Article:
I went back to my speaking coach with my revised script. She suggested I focus and really tell the stories I did tell. I cut the story of a family who left during White flight so that I could flesh out the other stories.

My speaking coach also said I needed a call to action for the conclusion. This was very hard. What should I tell listeners to do?

After a gut-wrenching discussion of the violence of disinvestment, lives lost, and people displaced and imprisoned, I couldn’t think of any policy suggestions that did the topic justice. More affordable housing? Changing lending laws? Providing jobs to formerly incarcerated people? None of these did the topic justice.

I reached out to my brothers, who share my politics and are not academics. I had come up with something about lessons learned and how White supremacy is encoded into laws. My brother Sean said: “Why just acknowledge the harms? Why not abolish the police?” My brother Ian said: “You wouldn’t end a talk enumerating the harms of chattel slavery by vaguely talking about profits over people and the deep roots of White supremacy, right?”

They were right. I had to stay true to my message and my values.

I revised the conclusion and ran it by my colleague and friend, Crystal, who suggested I end by calling back to the stories I had mentioned earlier. So, I did that.

I then gave the talk to three of my closest friends from Washington, DC who are not academics. They suggested I add in at least one uplifting story, so I did that. I ran it by my other brother, Justin, and his girlfriend, Tina. They suggested a couple of points that needed explanation.

I don’t know if you’re keeping count, but I definitely called in a lot of favors for this talk. I asked at least 27 friends and colleagues to either read the script or listen to the spoken version. I haven’t even mentioned everyone here. My colleague Anthony also read it and provided great feedback. He gave great tips on how to phrase things and where to slow down for more impact. My mother gave me feedback on an early version. She told me I needed to narrow down the points I was trying to make. My friend Christina told me I needed to make the argument clearer.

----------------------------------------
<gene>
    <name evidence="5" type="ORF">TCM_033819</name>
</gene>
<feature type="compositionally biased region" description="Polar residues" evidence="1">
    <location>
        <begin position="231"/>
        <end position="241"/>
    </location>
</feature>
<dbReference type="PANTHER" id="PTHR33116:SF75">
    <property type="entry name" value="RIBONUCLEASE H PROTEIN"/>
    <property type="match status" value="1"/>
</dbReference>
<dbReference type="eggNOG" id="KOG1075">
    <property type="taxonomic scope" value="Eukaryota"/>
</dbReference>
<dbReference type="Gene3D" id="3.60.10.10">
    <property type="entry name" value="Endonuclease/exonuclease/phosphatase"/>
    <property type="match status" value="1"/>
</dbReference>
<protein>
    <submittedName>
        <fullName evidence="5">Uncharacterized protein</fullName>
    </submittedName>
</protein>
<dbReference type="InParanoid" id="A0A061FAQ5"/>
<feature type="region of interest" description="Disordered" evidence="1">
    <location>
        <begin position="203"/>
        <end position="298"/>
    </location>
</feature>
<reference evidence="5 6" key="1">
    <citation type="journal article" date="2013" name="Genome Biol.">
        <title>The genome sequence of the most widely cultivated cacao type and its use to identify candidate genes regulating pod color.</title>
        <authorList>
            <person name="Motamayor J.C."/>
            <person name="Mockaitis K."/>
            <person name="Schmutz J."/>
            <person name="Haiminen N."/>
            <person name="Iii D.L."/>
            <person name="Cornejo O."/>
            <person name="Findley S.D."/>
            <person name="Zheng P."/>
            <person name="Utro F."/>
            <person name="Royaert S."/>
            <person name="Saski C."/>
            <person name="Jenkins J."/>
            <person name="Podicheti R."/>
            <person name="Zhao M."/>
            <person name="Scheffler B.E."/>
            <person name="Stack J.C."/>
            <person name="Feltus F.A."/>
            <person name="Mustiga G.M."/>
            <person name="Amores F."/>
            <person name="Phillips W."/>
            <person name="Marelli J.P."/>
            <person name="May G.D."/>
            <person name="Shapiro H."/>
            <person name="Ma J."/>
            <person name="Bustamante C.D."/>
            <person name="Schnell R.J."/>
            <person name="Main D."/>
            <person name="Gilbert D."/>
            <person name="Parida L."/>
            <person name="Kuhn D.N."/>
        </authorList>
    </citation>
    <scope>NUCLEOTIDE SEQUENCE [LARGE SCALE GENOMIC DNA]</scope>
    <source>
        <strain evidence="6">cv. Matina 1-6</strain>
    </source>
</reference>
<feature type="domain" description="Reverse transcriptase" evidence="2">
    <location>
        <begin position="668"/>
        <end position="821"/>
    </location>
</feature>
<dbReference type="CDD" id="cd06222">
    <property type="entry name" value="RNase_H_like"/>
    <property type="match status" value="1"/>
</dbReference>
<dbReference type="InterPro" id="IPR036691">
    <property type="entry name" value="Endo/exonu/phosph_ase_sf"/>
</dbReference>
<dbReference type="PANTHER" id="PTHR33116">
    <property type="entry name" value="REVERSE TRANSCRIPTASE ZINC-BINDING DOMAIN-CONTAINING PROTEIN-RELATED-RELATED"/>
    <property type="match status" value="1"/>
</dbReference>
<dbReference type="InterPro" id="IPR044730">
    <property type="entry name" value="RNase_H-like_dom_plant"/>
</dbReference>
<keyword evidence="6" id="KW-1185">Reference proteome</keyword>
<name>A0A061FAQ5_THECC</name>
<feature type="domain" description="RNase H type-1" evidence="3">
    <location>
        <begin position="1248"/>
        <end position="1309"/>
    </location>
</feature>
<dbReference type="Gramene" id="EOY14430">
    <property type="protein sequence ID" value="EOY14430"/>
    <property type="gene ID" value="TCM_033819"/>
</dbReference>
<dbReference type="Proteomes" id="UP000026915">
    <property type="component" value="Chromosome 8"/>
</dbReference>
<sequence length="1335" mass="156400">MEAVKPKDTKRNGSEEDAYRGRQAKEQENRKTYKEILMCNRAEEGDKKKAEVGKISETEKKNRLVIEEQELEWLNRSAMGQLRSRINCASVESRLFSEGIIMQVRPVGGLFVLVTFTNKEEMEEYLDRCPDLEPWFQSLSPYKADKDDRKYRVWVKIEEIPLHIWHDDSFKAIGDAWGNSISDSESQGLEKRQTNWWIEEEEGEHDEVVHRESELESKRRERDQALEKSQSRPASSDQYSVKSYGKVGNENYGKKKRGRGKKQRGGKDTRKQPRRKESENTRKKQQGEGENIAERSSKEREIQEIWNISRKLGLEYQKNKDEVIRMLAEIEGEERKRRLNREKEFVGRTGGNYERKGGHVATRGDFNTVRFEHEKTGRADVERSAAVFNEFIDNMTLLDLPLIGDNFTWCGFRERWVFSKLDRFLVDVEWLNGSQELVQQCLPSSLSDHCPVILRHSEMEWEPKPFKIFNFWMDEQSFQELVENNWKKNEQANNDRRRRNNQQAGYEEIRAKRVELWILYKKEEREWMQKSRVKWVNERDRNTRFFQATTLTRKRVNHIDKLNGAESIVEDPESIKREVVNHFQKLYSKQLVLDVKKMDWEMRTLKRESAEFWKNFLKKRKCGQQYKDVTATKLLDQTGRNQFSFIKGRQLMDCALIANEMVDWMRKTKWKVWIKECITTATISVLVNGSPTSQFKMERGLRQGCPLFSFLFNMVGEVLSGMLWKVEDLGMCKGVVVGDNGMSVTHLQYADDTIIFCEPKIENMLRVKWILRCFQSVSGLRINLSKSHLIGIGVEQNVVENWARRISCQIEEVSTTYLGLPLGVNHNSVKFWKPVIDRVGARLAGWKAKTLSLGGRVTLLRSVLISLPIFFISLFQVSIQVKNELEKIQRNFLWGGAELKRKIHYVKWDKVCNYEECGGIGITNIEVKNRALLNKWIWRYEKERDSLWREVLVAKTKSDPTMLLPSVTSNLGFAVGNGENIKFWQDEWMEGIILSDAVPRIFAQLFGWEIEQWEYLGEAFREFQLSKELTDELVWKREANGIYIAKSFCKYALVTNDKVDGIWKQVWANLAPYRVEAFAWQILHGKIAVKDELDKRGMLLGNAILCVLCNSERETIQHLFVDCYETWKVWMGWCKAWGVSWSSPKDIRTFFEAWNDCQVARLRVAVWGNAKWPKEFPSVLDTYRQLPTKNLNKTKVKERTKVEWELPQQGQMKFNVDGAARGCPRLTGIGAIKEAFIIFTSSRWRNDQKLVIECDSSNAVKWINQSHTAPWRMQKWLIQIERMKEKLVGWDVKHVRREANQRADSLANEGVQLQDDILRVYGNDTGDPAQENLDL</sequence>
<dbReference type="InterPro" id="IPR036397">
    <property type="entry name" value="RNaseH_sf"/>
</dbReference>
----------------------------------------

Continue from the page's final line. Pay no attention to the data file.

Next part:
Once the script was done, it still wasn’t over. I needed to rehearse and to figure out how to perform the script. There was a part of the script that was very hard to deliver effectively because of the emotional ride in that part. I reached out to a friend and colleague, Nicole, who is a theatre professor and she stepped in and generously gave me some amazing tips on delivery.

My university agreed to professionally record the talk, so I delivered it on a stage. I got a student to help me with the graphics and the university’s media team put the video and graphics together. It thus looks a lot better than just me in front of the zoom screen.

I didn’t tabulate the hours I put into this effort. But, I know I worked on the talk at least 10 hours a week for 8 weeks, so at least 80 hours of writing and revising. I also spent at least another 40 hours practicing it. I listened to it and practiced it out loud every single day on my afternoon walks.

Was all this effort worth it for the TEDx talk? Watch it here and let me know!


  1. Thank you for sharing this experience. I will be assigning your blog post as a reading in my designing digital media graduate course this semester as it's a wonderful example of the necessity of pre-production work and practice!!